Today is Kao Punsa at our local temple Wat Greensboro of NC. Kao Punsa is the tradition of Buddhist Lent or the annual three-month Rains Retreat known in Laos and Thailand as Punsa, which dated back to the early Buddhism in ancient India, this is the time where monks spent three months of the annual rainy season in permanent dwellings. This is to avoid unnecessary traveling during the period when crops were still new for fear that they might accidentally step on young plants. In the ancient time, the Lord Buddha left earth for 3 months to visit his mother up in heaven, he wanted to show his gratitude by chanting for her during this Lent period. It is also considered inauspicious to get married or move house during the Lent period, and after the end of the Lent period then the calendar is open for weddings.
Young Buddhist worshipers getting ready for Alms giving.
I forgot to take my camera off the spot metering mode, it looks kind of odd but I think this image has a strange composition also.
After Alms giving, we then offered food to the monks. This year we only have 2 monks that Kao Punsa at Wat Greensboro.
This is the food offering and receiving process.
Vendors selling food, vegetables and plants.
I bought the Queen of the Night for $5. I had an interesting conversation with a Khmer lady, I thought I was going to speak Thai with a Khmer accent to her. She didn’t know the name of this plant, and said that the Khmer people would buy this for their house for good luck. They would lit incense sticks and candles to ask for wealth and prosperity on the Buddhist religious holidays such as Kao Punsa (beginning of the Lent period) and Ork Punsa (end of the Lent period). I told her Lao people called it Dork Phoy Sien, and American called it the Queen of the Night. I mentioned that Chinese people would use the flower to make soup the next morning and she thought that was kind of weird, probably with a black chicken she added. The short video clip was of the conversation that we had in Thai but with a little strange accent. The lady is Khmer, I’m Lao, and we carry a conversation in Thai language, go figure.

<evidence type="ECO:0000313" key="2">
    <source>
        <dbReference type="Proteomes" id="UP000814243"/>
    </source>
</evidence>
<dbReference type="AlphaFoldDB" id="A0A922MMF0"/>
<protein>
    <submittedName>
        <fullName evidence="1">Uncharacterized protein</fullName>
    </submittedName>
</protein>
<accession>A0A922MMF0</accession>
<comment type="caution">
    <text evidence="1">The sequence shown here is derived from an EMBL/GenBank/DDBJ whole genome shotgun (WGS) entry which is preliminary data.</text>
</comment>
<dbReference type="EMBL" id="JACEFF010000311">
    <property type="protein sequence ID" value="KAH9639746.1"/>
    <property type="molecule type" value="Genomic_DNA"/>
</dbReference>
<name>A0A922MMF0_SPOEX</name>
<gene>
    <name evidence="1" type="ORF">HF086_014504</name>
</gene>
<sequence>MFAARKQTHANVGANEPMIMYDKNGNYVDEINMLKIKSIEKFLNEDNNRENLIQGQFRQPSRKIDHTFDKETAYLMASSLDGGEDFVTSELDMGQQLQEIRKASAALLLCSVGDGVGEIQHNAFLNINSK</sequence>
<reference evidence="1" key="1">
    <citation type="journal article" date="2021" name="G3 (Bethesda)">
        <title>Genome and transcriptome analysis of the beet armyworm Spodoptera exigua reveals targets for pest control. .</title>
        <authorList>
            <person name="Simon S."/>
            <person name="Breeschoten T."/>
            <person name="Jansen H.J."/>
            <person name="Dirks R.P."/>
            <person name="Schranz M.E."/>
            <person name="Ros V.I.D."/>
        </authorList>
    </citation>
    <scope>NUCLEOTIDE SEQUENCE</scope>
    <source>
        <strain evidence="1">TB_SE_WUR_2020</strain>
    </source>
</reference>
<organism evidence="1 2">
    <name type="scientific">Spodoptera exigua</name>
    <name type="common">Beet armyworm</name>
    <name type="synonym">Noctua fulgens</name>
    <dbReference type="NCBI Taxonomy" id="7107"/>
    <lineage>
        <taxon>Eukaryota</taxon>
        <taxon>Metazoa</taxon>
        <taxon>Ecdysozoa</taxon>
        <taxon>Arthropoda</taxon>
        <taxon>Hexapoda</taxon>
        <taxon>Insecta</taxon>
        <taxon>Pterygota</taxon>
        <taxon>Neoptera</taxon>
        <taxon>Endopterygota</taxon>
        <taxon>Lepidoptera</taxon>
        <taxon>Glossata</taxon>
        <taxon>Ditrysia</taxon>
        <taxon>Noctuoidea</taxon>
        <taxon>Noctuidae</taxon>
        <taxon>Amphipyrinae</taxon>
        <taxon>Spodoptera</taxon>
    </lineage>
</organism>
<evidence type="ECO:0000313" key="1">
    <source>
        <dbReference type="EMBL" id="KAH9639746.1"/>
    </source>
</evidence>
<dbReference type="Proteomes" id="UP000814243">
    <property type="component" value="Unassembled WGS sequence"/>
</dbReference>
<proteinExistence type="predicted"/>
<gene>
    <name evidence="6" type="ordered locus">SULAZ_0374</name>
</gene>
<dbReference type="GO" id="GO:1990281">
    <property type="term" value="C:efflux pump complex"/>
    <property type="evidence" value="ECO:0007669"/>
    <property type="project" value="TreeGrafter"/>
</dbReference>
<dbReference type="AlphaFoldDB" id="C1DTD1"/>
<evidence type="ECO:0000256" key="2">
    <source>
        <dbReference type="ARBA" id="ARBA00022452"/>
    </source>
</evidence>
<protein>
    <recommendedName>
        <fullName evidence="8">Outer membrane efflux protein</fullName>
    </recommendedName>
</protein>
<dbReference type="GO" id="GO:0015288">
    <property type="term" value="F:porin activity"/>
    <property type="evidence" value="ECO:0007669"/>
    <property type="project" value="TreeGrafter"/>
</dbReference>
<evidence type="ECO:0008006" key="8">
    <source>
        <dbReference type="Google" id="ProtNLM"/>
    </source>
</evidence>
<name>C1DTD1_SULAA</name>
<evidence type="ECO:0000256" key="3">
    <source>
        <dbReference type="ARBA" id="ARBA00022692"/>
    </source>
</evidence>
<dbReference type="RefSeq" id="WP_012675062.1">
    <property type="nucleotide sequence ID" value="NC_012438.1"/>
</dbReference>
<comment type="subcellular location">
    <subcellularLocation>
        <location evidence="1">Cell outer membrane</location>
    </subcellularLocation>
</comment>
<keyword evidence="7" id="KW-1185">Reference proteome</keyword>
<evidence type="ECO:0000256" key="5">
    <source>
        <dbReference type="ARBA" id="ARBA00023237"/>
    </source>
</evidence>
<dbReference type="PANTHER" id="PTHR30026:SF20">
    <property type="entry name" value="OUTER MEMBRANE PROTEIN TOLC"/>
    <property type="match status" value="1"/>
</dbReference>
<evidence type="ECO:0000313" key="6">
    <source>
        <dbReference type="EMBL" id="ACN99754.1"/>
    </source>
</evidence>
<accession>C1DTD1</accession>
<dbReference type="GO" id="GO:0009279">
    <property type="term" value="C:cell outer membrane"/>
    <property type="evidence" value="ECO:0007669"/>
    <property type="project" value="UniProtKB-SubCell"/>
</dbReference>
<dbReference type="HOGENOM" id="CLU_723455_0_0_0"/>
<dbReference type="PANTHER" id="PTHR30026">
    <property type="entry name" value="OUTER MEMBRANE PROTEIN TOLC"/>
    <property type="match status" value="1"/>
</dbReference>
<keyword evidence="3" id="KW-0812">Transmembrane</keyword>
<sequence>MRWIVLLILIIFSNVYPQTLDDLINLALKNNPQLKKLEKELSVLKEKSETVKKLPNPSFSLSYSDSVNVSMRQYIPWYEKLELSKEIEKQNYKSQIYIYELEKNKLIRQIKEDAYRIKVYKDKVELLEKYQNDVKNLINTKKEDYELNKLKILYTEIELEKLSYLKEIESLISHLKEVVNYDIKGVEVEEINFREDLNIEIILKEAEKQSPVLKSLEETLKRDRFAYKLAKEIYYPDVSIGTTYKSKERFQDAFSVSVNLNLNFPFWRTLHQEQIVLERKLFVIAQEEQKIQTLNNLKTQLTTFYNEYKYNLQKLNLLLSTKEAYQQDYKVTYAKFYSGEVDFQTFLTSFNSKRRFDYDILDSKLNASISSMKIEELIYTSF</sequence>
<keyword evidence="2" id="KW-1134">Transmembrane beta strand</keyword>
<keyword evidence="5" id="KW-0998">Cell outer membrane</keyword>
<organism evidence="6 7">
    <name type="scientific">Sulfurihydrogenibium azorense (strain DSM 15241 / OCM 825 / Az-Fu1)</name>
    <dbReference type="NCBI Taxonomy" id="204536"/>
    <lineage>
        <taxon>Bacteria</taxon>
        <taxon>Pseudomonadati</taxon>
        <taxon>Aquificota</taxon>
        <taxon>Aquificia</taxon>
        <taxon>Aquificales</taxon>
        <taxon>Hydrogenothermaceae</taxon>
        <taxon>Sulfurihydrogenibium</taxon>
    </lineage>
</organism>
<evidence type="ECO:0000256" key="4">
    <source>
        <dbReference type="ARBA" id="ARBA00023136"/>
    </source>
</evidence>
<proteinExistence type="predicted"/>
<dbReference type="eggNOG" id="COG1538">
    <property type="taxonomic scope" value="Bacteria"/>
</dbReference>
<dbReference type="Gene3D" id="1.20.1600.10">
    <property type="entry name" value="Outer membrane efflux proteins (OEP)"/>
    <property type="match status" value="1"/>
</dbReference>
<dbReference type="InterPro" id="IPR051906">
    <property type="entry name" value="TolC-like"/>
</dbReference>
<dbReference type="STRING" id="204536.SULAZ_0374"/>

The persimmons look very healthy this year. I’d definitely come back for Ork Punsa, it should be ready for picking by then.
Our Temple construction is coming together slowly. The city has a long list of requirement before giving permission for the construction. The temple has to pave a road for the firetruck to be able to access the premises.